"Ralph didn't care for the halibut"
"The Dalai Lama is giving my husband a headache"
Not among my favorite lines, but I can see the possibilities. They could even be captions for clever New Yorker cartoons.
I love to eavesdrop. As a little girl, and youngest child, I developed quite a knack for entertaining myself by listening and observing others. My mother did not appreciate this particular talent. The problem was that I also liked to share the information I acquired. The phrase "little pitchers have big ears" was often spoken in my presence to remind everyone that they needed to watch what they said when I was in the room.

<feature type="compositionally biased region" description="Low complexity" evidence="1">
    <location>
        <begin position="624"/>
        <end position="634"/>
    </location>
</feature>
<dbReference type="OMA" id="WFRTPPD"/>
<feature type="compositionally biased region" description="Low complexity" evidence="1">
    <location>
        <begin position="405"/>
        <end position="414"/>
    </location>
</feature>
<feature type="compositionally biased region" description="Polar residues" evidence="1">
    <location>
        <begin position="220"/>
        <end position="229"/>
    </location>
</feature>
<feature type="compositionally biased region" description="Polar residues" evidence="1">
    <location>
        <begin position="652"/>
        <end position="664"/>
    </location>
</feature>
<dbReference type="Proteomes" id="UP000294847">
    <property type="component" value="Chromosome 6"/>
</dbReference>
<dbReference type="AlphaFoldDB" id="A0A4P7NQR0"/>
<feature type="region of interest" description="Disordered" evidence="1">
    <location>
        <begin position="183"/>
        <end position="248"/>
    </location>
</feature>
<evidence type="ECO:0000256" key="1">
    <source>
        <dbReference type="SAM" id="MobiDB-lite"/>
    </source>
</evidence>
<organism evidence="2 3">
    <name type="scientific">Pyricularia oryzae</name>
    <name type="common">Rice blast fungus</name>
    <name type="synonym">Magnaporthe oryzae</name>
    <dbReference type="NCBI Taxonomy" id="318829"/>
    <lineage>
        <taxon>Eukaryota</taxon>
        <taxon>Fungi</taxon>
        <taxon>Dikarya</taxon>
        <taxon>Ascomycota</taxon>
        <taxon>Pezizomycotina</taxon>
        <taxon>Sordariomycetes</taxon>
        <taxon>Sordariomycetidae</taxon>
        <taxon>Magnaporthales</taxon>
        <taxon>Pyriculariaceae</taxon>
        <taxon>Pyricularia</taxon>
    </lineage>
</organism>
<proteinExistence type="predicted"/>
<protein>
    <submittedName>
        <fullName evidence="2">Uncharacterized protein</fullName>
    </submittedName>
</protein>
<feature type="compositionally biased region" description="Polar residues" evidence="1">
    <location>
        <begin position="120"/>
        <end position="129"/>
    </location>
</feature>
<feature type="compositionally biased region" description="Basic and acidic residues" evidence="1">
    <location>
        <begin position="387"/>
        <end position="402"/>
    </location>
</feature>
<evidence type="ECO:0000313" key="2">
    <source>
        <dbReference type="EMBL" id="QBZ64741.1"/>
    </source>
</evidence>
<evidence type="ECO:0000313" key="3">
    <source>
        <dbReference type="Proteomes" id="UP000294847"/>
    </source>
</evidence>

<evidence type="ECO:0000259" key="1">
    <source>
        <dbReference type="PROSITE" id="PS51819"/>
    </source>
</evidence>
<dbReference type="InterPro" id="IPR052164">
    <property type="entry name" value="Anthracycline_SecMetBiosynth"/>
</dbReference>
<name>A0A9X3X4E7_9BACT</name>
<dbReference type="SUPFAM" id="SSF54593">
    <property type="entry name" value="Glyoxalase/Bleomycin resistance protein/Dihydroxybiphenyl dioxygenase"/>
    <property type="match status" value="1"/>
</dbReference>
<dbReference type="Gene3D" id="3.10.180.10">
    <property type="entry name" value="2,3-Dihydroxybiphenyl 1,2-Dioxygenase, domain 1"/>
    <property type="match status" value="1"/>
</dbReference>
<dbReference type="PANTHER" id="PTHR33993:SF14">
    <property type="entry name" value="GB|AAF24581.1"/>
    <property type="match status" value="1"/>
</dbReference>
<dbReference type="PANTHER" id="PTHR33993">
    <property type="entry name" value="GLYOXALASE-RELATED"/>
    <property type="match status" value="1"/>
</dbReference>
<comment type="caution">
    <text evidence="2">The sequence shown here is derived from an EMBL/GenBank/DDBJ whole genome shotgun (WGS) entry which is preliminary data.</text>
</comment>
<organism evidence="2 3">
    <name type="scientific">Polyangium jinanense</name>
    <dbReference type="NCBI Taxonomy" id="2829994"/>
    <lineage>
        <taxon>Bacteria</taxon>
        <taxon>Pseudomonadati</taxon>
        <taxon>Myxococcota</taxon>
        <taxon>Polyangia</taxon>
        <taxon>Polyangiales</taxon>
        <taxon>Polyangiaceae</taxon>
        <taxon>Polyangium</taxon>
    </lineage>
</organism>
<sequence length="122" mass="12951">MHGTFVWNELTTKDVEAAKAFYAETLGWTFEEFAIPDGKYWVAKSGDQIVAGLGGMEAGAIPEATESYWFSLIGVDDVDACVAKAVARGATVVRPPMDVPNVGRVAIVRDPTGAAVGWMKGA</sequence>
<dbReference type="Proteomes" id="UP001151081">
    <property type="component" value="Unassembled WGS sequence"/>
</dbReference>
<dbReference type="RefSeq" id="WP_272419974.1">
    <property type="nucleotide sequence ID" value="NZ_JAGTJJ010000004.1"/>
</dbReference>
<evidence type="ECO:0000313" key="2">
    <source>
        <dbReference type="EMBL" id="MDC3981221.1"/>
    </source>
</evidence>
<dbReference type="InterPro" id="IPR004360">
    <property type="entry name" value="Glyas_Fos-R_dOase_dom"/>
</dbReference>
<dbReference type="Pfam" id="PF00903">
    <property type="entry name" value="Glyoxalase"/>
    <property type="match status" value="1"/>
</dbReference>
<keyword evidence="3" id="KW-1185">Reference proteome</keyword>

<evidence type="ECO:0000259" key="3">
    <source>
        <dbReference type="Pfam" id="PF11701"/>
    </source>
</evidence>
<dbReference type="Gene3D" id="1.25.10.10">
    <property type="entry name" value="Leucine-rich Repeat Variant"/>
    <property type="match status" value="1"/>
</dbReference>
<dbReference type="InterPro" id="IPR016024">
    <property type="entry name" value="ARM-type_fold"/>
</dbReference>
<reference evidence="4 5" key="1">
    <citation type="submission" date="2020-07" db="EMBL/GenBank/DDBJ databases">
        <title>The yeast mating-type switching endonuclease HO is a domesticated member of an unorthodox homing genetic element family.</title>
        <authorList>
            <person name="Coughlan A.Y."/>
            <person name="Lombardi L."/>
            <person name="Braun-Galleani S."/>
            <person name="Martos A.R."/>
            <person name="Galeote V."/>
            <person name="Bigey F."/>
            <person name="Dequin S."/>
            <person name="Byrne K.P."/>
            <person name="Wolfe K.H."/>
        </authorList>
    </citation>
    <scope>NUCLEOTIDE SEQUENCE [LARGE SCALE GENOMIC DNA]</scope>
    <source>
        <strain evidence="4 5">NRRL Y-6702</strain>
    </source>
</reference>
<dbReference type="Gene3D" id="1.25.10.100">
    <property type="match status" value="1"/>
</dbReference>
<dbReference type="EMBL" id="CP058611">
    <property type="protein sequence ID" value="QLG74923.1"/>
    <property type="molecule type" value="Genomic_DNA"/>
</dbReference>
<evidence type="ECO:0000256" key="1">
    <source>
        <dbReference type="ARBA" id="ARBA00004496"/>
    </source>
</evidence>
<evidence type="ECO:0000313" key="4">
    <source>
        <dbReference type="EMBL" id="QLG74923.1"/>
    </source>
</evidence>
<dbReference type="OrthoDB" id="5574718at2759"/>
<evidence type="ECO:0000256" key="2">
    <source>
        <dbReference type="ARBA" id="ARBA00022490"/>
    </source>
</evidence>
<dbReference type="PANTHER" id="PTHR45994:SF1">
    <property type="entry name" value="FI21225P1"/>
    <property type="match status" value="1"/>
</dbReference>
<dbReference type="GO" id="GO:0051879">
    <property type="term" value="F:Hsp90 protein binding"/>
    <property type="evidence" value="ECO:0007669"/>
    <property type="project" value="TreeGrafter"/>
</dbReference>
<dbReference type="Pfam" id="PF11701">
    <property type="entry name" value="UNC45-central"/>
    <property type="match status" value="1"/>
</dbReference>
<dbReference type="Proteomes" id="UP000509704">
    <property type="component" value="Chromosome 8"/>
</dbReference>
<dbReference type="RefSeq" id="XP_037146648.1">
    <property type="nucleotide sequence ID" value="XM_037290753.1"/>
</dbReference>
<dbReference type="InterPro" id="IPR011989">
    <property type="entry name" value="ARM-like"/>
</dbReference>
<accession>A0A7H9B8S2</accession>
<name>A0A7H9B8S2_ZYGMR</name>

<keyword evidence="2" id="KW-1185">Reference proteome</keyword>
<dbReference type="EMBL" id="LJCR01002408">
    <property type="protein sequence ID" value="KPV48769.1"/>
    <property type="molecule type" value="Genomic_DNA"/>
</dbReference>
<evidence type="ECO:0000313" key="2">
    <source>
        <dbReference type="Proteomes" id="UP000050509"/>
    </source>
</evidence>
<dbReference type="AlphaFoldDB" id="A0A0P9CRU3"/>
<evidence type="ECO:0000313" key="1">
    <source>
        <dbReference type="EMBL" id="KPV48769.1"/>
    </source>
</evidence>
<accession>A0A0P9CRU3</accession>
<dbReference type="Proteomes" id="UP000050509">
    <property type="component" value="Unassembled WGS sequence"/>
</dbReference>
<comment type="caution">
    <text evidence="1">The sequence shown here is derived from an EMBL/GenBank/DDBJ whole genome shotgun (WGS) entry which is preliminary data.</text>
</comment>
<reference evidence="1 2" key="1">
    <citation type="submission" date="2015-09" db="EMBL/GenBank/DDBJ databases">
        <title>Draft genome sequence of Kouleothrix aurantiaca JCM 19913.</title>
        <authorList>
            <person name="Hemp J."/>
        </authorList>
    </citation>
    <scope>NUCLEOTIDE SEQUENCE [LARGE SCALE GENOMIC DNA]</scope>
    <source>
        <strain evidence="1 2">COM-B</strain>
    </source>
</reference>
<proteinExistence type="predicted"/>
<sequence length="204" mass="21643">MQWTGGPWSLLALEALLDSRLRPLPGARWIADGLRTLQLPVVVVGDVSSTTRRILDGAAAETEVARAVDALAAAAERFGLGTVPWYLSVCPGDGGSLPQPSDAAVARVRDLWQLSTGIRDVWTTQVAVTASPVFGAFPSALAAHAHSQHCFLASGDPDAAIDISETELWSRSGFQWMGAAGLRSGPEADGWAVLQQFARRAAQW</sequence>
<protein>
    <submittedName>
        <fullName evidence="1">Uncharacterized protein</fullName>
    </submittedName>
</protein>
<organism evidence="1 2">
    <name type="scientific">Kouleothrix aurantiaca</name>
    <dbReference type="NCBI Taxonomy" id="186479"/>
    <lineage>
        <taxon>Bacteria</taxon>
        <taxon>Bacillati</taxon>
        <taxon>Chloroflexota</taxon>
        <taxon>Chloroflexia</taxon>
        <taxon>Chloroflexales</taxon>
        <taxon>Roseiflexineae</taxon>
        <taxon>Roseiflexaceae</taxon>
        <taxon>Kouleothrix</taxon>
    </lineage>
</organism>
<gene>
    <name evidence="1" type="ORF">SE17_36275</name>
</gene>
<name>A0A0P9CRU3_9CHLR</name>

I never really thought too much about what that expression actually means. But a quick Google explained it.
"LITTLE PITCHERS HAVE BIG EARS--Children hear and understand more than you think they do. The play here is on the resemblance of the ear to the handle of a pitcher. It is an ancient saying, having been recorded by John Heywood in 1546: 'Auoyd your children, smal pitchers haue wide eares.'" From "The Dictionary of Cliches" by James Rogers (Ballantine Books, New York, 1985).I might have to disagree a little with Mr. Heywood. While my ears are high functioning, I wouldn't describe them as big. I think they are rather nicely sized and quite in keeping with the scale of my head. I do have rather big lobes, but I simply view those as the perfect platform to show off my earrings. But I digress...
I wonder if most writers are similarly gifted. Eavesdropping skills seem like part of the job description, and frankly, fiction writers might be hard pressed to improve on an overheard real world conversation. We just need to stay alert, keep listening, and keep our notebooks close by.